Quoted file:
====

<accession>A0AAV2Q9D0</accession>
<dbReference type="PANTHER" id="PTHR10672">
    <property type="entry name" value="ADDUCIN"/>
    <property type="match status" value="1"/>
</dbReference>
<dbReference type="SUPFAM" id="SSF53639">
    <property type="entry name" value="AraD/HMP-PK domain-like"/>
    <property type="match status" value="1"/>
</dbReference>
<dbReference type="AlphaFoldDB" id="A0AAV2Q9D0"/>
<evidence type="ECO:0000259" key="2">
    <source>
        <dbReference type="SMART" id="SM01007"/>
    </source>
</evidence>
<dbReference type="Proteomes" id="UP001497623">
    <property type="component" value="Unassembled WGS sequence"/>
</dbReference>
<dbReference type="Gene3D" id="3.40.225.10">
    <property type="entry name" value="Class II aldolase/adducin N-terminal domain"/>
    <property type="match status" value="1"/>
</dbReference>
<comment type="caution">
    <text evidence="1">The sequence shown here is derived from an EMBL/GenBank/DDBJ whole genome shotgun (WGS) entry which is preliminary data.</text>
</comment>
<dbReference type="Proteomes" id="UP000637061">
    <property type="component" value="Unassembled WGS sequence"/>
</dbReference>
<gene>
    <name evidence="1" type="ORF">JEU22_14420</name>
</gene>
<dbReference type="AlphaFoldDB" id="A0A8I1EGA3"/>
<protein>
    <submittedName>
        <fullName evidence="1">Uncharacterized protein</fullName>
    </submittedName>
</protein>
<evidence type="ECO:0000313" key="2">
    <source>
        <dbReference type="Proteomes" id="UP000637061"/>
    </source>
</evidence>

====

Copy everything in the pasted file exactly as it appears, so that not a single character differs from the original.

<accession>A0AAV2Q9D0</accession>
<dbReference type="PANTHER" id="PTHR10672">
    <property type="entry name" value="ADDUCIN"/>
    <property type="match status" value="1"/>
</dbReference>
<dbReference type="SUPFAM" id="SSF53639">
    <property type="entry name" value="AraD/HMP-PK domain-like"/>
    <property type="match status" value="1"/>
</dbReference>
<dbReference type="AlphaFoldDB" id="A0AAV2Q9D0"/>
<evidence type="ECO:0000259" key="2">
    <source>
        <dbReference type="SMART" id="SM01007"/>
    </source>
</evidence>
<dbReference type="Proteomes" id="UP001497623">
    <property type="component" value="Unassembled WGS sequence"/>
</dbReference>
<dbReference type="Gene3D" id="3.40.225.10">
    <property type="entry name" value="Class II aldolase/adducin N-terminal domain"/>
    <property type="match status" value="1"/>
</dbReference>
<comment type="caution">
    <text evidence="1">The sequence shown here is derived from an EMBL/GenBank/DDBJ whole genome shotgun (WGS) entry which is preliminary data.</text>
</comment>
<dbReference type="Proteomes" id="UP000637061">
    <property type="component" value="Unassembled WGS sequence"/>
</dbReference>
<gene>
    <name evidence="1" type="ORF">JEU22_14420</name>
</gene>
<dbReference type="AlphaFoldDB" id="A0A8I1EGA3"/>
<protein>
    <submittedName>
        <fullName evidence="1">Uncharacterized protein</fullName>
    </submittedName>
</protein>
<evidence type="ECO:0000313" key="2">
    <source>
        <dbReference type="Proteomes" id="UP000637061"/>
    </source>
</evidence>